The signs of the season are all around us. The grass is liberated from its icy white sleep, the leaves have begun to reach for the sun, a warm wind brings the air of summer, and Circus Smirkus is up and running again. Yes, perhaps my favorite sign of the summer is the white and blue tents that dot the various skylines of New England.
I’m Aaron, the PR Intern at Smirkus Camp this summer; a Smirkus super-fan, I’ve seen the Smirkus tour every year since 2000. I was five when I discovered Smirkus, my mom took me a town over to Montpelier and I instantly fell in love with the magic of it all. As I was finishing up my Junior year at Ithaca College this spring, I met some people who will be working at camp this summer who rekindled my ambition for Smirkus. So here I am on my way to the source of the magic, a sleepy Greensboro hill on the apply named Breezy Avenue. Along my drive I see many signs of my summer to be spent at Smirkus Camp: the green mountains of my home state, the lakes and ponds that dot the valleys, the occasional kid running around in their front yard. All signs point to a good summer.
I see a sign that says Summer Camp Area, as if the highway itself is rooting for this impossible dream of mine and the impossible dream of Smirkus to happen. And every time I see something Smirkus I am reminded of the magic impossibility of it all. In a rational, realistic world there would be no way that a circus could pitch its tents in the unpredictable Vermont weather, travel across New England roads, and draw talented youth from all over the world to their canvas home. And yet, here they are today.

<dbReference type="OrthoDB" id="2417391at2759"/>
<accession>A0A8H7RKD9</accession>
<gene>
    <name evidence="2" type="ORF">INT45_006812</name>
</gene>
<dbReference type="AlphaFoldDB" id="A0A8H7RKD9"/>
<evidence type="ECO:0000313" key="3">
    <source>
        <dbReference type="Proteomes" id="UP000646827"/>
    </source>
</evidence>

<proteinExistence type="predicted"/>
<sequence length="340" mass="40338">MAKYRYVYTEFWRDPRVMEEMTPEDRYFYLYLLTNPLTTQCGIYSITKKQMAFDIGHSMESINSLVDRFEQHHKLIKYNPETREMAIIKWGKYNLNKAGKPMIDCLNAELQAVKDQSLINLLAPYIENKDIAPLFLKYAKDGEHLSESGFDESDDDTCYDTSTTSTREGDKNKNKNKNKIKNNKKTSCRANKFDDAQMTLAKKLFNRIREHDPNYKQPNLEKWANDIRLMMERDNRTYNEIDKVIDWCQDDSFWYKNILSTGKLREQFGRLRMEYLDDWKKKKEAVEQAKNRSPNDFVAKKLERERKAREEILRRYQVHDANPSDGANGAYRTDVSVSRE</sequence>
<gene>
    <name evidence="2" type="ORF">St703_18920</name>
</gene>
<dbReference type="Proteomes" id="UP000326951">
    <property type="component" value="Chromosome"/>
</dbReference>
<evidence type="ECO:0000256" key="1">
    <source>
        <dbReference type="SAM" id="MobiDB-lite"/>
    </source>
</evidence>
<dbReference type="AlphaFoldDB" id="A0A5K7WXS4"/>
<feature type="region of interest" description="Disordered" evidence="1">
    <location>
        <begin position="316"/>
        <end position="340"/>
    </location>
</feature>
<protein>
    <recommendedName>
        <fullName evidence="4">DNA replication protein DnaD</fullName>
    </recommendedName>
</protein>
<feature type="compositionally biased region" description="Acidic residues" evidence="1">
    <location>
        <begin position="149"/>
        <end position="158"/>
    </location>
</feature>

I pull into the camp driveway and take it all in. I see juggling clubs resting on the gravel roads like flowers poking through cement, and markers for the tents soon to be raised. I am not in a rational, realistic world, I’ve finally run away with the circus. The impossible dream of my five year old self, a dream that I too would run away to Smirkus has finally happened. And it’s looking at the Smirkus Camp sign I realize that the magic that has made this impossibility a reality is not of some olden mystic circus spell, but it’s love. The love that brings skilled people from all areas and disciplines to work days, nights, and weekends to make this dream a reality for the campers and for people like me who have felt the Smirkus magic over the years.
I begin to walk around the camp when I see the best sign of all, it’s not big or prestigious but a little whiteboard message that says, “Welcome home.” And I am.